5 Things I Want My Friend To Know About Having A Second Child

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5 Things I Want My Friend To Know About Having A Second Child

motherhood

BraunS / iStock

To my friend, a (soon-to-be) momma of two,

I’m writing this to you, not because I think I know everything about motherhood (or anything, for that matter) but because I see you, thinking all the thoughts, trying to figure it out. How is it possible to take care of two active little bodies? How can I possibly have any more love to give? What the hell am I supposed to do when one kid has a huge blowout while the other kid is lying in a puddle of his own vomit? I’ve been there. Hell, I’m still there. And I want you to know you’re not alone.

I don’t have advice for you, because I literally have nothing figured out myself, but I do have some things I hope you’ll remember once your little babe is here.

1. Let me (and every other human who offers, including the stranger in the grocery store) help you. Yes, I have two kids of my own. Yes, I have my hands full and there is a good chance I haven’t washed my hair this week, but that doesn’t take anything away from the fact that I want to help you. It actually makes me want to help you more, because I’ve been there. Let me take your oldest to the park. Let me drop off food (it may be a box of pizza, but I can promise you that whatever it is will be edible, and a bottle of wine will be included). Let me bring over coffee and sit with you while you cry about how damn hard it is.

The point is, I want to help you. Let yourself accept the help. Motherhood, in general, is an absolute circus. And when you have more than one child? It’s not the kind of circus with cute animals. It’s the kind of circus where people have two heads, five eyes, and fingernails a mile long. It’s a fucking ridiculous circus, and I want to be there for you.

2. You don’t have to defend yourself or your feelings to me. Whenever I was asked how life is with two kids, I struggled. I wanted to be honest. I wanted to lay it all out there, but I was scared. Just because I started crying and muttering curse words under my breath about how tired I was, and how the oldest one seems to think “Gentle!” means “Jump on top of the baby!” doesn’t mean that I don’t love my children more than anything in the entire world. It doesn’t mean that I could ever imagine my life without them and that they haven’t changed me in all the best ways.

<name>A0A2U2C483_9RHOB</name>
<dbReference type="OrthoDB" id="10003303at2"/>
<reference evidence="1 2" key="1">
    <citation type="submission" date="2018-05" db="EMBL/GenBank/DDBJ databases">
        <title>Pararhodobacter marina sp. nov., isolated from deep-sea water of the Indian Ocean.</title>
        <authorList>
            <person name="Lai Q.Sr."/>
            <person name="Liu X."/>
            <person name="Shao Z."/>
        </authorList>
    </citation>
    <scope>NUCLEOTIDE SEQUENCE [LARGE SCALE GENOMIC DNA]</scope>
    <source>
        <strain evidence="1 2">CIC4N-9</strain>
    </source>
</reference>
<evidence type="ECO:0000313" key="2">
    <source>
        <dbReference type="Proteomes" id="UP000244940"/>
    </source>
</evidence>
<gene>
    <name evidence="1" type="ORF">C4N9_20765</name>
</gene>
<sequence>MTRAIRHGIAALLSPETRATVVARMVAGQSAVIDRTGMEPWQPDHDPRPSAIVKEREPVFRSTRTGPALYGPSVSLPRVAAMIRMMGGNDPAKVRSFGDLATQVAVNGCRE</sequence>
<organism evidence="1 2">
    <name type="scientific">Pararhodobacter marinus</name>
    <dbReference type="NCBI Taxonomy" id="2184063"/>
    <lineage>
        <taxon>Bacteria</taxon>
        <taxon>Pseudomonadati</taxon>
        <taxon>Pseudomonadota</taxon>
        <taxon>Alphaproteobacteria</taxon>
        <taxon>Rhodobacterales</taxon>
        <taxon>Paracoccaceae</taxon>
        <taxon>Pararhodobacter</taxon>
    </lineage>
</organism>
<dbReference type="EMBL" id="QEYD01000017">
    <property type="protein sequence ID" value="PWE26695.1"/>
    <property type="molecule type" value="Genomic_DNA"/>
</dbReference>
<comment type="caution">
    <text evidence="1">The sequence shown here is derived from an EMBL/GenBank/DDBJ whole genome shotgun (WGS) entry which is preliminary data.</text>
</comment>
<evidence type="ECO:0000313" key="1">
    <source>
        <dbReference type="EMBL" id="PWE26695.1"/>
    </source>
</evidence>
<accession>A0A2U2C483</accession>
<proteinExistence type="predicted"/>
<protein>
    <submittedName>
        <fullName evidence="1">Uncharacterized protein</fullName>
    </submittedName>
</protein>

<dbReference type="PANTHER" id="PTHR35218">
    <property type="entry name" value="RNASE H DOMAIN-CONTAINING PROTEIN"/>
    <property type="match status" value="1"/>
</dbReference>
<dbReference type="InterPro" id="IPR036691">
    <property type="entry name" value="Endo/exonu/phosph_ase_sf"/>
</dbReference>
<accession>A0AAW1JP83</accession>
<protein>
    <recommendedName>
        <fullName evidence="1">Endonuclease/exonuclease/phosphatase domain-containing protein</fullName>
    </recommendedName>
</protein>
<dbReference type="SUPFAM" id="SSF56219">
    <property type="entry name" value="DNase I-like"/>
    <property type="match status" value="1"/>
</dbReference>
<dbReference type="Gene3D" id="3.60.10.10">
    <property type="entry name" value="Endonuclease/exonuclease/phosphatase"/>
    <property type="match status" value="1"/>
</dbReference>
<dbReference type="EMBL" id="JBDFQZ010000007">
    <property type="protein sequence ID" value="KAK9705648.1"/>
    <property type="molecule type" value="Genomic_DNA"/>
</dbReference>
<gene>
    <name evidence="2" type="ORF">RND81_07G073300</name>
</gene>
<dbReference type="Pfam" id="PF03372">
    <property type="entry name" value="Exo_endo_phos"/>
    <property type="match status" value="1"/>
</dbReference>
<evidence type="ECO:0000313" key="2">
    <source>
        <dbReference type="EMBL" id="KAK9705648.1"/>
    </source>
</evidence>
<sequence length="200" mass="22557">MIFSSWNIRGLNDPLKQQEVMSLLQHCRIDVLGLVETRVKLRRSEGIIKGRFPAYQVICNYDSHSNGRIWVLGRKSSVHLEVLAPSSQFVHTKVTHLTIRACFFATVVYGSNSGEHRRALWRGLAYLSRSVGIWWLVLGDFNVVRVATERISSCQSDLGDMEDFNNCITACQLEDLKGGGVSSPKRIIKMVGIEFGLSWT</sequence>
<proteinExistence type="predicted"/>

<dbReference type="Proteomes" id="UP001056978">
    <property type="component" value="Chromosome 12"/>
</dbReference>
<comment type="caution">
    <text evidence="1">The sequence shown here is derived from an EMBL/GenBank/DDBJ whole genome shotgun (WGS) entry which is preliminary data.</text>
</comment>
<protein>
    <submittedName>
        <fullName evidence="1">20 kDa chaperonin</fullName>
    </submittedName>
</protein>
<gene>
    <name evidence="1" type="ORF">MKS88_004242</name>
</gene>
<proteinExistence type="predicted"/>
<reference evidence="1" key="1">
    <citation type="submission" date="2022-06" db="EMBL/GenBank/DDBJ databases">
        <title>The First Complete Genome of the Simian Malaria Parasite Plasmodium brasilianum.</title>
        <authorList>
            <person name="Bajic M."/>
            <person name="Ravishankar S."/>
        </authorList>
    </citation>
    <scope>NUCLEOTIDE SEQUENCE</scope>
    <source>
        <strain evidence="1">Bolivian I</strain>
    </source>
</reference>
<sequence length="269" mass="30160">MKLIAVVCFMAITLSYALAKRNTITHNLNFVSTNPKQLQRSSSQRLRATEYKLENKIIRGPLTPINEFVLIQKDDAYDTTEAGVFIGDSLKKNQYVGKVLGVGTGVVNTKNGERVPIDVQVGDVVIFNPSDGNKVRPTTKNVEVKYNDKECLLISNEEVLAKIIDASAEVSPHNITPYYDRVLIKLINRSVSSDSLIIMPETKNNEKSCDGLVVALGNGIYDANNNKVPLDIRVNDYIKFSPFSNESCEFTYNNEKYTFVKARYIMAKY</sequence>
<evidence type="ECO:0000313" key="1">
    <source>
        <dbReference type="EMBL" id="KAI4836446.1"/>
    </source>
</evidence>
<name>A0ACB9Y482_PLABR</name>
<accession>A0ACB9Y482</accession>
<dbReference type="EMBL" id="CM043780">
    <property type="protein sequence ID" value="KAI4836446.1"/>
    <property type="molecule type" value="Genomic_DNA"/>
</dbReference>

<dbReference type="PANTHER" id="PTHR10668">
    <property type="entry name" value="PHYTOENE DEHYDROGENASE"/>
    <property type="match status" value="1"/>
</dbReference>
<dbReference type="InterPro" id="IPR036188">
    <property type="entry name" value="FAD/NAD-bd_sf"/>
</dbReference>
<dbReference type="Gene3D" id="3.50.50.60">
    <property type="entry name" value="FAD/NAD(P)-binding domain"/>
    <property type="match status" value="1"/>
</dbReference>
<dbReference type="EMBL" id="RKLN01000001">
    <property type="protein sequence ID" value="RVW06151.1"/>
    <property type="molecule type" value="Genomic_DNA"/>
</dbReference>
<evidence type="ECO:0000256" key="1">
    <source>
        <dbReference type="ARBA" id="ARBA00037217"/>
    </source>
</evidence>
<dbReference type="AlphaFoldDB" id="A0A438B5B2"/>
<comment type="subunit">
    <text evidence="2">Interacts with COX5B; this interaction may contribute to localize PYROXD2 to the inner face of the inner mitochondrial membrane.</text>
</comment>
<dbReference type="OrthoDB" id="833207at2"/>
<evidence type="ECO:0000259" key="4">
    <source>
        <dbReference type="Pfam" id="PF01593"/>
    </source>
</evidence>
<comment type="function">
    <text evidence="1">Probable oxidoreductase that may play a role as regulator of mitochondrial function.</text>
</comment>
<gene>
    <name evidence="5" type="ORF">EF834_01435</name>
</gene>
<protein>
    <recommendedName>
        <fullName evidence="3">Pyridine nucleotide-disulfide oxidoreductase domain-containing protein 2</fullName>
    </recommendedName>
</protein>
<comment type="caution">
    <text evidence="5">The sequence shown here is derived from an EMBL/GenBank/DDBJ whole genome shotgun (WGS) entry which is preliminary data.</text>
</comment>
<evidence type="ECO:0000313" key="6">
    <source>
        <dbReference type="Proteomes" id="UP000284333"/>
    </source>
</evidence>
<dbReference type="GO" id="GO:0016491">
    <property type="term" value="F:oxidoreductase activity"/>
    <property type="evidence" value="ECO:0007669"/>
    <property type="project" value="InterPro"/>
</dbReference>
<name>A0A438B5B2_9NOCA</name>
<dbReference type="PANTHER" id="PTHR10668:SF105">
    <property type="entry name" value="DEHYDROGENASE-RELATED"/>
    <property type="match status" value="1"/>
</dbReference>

All it means is that, yes, it’s hard, and sometimes I need to say it. Saying it doesn’t take away one ounce of the love I have for those little people, and it won’t for you either. Tell me how hard it is. I get it. There’s no need to follow up with how happy they make you and how much you love them (unless you want to, of course!), because I know you do. I know they are perfection, and the love you have for them is indescribable. I also know that sometimes they will drive you crazy, and you’ll feel like jumping in your car and driving as fast as you can to the nearest highway.

3. Don’t feel any pressure, at all, to answer me. I’m going to send you text messages. I’m going to call. That does not mean you need to answer. And when you do get around to answering, don’t think for a second that you need to explain why it took so long to answer. You are busy learning how to keep two children alive—simple as that. And honestly, once those babies of yours are finally asleep, I would rather you lay your ass down and sleep yourself. Don’t waste that precious time calling me back. Sleep, for the love of God, just sleep.

4. Your husband just won’t understand some things, and when he doesn’t, I’m here. We both have amazing husbands. They are caring, giving, loving men who would do anything for their families. That said, they didn’t have a baby come out of a place way too small, they have no clue what it’s like trying to deal with the very, very real and very, very intense postpartum hormonal roller coaster while being sleep deprived, wearing mesh underwear, and carrying around a donut and a squirt bottle. They don’t know how intense the pressure is to breastfeed, how taking your first postpartum poop is the scariest hour of your life, and how it feels to see a deflated beach ball hanging out where your abs used to be. Our husbands don’t get it, and that’s not their fault; it’s just human nature. I get it though, momma, I get it.

5. One last thing, I know you’re scared. When your first baby was born, he opened up your heart and you felt a love like you’ve never felt before. You were in awe of this new love you had. There are truly no words for it, and no matter how many times people try, there is no way to describe a mother’s love. So it makes sense to have a fear that your love for your second child won’t live up to the first, but I can assure you with 100-percent certainty that it will. Somehow, some way, your heart will find even more room to grow, and your breath will once again be taken away by the love you feel.

So get ready for the circus, and remember, I’m here.